Innovation to the fore as Paris Fashion Week kicks off
Paris Fashion Week kicked off with psychedelic prints, metallic florals, an urban tux and a healthy dose of satin, latex and tweed, writes Divia Harilela
The Paris shows opened with strong showings from brands such as Balenciaga and Lanvin. And the tailoring trend spotted in Milan continued with either mannish or oversized coats with rounded shoulders. Sporty cover-ups also abounded, but were updated through couture fabrics. Elsewhere, designers added depth to their designs by experimenting with innovative fabrics, textures and intricate embellishments.
Beijing-born Li seems to be the latest darling of the fashion world and we can see why. For his second runway show the designer added a romantic narrative to his usually sporty, minimalist style with a show inspired by the "dreamer" in us all.
Razor sharp tailored jackets with nipped in or belted waists came with asymmetric hems and zips, while double-faced wool coats were sliced at the back or decorated with folds to reveal their coloured linings. The silhouette below was all about volume, as seen in the wide-leg trousers or floor-sweeping skirts. As for the must-have item? Any of the fur belts backed with nappa leather.
DRIES VAN NOTEN
This is a big season for Dries Van Noten, who recently opened his first full-scale exhibition in Paris at Musée des Arts Décoratifs. In light of this, one was expecting the designer to take us on a trip through his greatest hits. Instead, we got a trip of a more psychedelic kind as he experimented with op-art prints inspired by artist Bridget Riley. Funky swirls in combinations of pink/grey and black/yellow came printed on separates ranging from fluid cropped trousers to mannish coats and slouchy jumpers. Even his orange bomber jackets were rave worthy. He also played tricks on the eyes with surreal floral prints painted on a black dress in metallic silver paint, while 3-D floral corsages came draped over the shoulders of jackets and dresses. There was still plenty of classic Dries, from the painterly florals to the sequins tops and dresses. This is where the collection shone brightest.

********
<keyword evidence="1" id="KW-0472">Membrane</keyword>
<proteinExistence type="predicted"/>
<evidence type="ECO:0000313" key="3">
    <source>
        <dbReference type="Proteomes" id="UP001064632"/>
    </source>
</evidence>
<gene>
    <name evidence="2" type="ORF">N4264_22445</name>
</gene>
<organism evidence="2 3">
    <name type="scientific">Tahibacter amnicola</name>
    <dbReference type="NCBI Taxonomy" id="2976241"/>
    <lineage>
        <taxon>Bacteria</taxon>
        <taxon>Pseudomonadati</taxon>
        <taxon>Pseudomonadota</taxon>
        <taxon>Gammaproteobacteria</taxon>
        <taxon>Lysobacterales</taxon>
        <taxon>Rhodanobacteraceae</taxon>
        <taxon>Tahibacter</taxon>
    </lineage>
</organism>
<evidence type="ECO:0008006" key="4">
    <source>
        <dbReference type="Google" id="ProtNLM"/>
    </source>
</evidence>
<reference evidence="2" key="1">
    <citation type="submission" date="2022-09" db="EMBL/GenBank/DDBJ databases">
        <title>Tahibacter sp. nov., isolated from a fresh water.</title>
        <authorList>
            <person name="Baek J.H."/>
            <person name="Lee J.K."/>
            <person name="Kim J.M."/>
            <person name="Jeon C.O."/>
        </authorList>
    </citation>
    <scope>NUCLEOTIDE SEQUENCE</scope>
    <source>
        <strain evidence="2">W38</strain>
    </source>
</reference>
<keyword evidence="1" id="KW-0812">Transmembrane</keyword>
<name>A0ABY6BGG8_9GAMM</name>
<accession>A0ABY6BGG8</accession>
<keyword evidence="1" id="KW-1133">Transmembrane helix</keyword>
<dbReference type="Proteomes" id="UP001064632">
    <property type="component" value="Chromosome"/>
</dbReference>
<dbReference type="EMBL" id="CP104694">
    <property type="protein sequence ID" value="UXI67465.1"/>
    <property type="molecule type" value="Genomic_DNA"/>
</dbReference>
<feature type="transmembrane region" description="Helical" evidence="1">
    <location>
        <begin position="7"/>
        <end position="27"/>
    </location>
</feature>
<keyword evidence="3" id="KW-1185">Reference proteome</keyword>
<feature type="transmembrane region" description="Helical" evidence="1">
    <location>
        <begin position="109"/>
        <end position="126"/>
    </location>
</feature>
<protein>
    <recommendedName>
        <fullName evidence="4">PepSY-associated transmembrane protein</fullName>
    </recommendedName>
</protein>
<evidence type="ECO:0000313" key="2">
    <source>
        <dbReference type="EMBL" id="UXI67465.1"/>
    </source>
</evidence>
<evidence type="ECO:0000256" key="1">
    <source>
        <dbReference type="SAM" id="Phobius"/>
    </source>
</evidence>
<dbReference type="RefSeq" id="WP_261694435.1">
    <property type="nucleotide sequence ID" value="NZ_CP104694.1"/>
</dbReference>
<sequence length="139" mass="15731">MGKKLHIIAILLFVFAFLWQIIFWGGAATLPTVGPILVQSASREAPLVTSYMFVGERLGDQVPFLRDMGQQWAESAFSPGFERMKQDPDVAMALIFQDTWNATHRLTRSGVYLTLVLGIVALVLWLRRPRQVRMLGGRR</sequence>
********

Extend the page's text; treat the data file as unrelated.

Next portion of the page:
It is more than likely that the majority of pieces you see in a Gareth Pugh show you can't actually wear in real life, but what's fashion without some fantasy? Pugh's winter white collection saw him experiment with technical materials such as metallic foil, iridescent pailettes and even plastic rubbish bags. The sculptural forms he created bordered on futuristic - from the kimono-sleeve belted jackets to the funnel neck tunics that stood away from the body and covered the face entirely. In contrast, sheer netting was swathed around the body like a cloud. It may have been Weird Science meets couture, but there were some beautiful tailored pieces in the mix.
Alessandra Dell'Acqua's debut at Rochas was a mixed bag. He kept many of the house codes established by previous designer Marco Zannini - from the voluminous silhouettes to the heavy brocades and textured fabrics. It was the simple pieces like the oversized alpaca peplum top, patent pencil skirt and layered double coats that seemed contemporary and fresh. Embellishments were used as accents on skirt hems and peplums before covering the entire body of a green sleeveless dress for a chic look. The matching skirts and tops in gilded jacquard, however, felt stuffy and dated.